Drunk train passenger from Aston Clinton causes ‘huge delays’ after trying to ride his bike home along tracks

Stewart Crowdy, 32, of Aston Clinton
Stewart Crowdy, 32, of Aston Clinton
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A train passenger was so drunk he overshot his stop and decided to ride his bike along the tracks to get home – causing more than 300 minutes of delays.

Stewart Crowdy, of Beechwood Way, Aston Clinton was on a train to Princes Risborough on December 23, when he went past his station and ended up at Banbury at around 6.45pm.

Rail staff tried to help the 32-year-old builder get home, but he became aggressive and threatened a member of security staff, before grabbing him around the throat.

Crowdy then got on his bicycle, rode onto the tracks and out of sight.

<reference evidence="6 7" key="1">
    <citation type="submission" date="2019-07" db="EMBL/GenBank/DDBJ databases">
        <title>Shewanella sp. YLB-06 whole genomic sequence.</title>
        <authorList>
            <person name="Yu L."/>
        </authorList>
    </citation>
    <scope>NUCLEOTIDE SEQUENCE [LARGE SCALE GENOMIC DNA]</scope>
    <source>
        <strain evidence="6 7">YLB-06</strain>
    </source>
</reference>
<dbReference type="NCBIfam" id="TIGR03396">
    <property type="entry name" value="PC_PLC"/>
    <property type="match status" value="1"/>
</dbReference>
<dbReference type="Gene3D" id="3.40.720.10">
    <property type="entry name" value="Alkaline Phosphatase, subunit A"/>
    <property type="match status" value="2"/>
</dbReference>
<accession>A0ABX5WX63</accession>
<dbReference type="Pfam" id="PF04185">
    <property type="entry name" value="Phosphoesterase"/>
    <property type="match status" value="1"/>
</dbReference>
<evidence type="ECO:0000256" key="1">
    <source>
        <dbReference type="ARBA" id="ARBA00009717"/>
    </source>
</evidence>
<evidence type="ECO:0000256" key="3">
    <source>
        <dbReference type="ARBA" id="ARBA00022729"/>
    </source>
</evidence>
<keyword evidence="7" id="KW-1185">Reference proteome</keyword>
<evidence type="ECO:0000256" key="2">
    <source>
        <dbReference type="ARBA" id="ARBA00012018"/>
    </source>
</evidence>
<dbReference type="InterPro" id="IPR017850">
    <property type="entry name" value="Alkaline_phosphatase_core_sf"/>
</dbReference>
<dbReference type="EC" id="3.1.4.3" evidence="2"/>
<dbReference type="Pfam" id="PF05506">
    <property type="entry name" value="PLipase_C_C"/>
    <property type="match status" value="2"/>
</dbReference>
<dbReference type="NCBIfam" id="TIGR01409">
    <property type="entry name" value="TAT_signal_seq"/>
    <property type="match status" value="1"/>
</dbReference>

Fearing he was still on the line, services in the area were stopped, causing 28 trains to be delayed at a cost to the railway of £13,440. Crowdy returned to the station shortly after, where he was arrested.

He was subsequently charged with trespass, obstruction and assault.

He pleaded guilty to all the offences and on May 11, at Oxford Crown Court, he was ordered to pay Chiltern Railways £7,000 in compensation for obstructing the railway.

He was also handed a total sentence of nine months - suspended for 12 months - for the trespass and assault offences, as well as being ordered to undergo a nine-month alcohol treatment course and abide by a 12-week curfew.

PC Kevin Smith from British Transport Police said: “Crowdy’s thoughtless actions caused huge delays and costs to the network and it is only right he has been ordered to pay a significant amount towards those.

“This case shows the courts take trespass and obstruction extremely seriously and they will not hesitate to ensure rail companies are reimbursed if they are left out of pocket by people’s selfish behaviour.

“We also hope it sends a clear message to anyone who thinks it’s ok to drink too much, get on a train and then behave in a reckless manner – with no regard for their own safety or those around them - that such behaviour will not be tolerated.”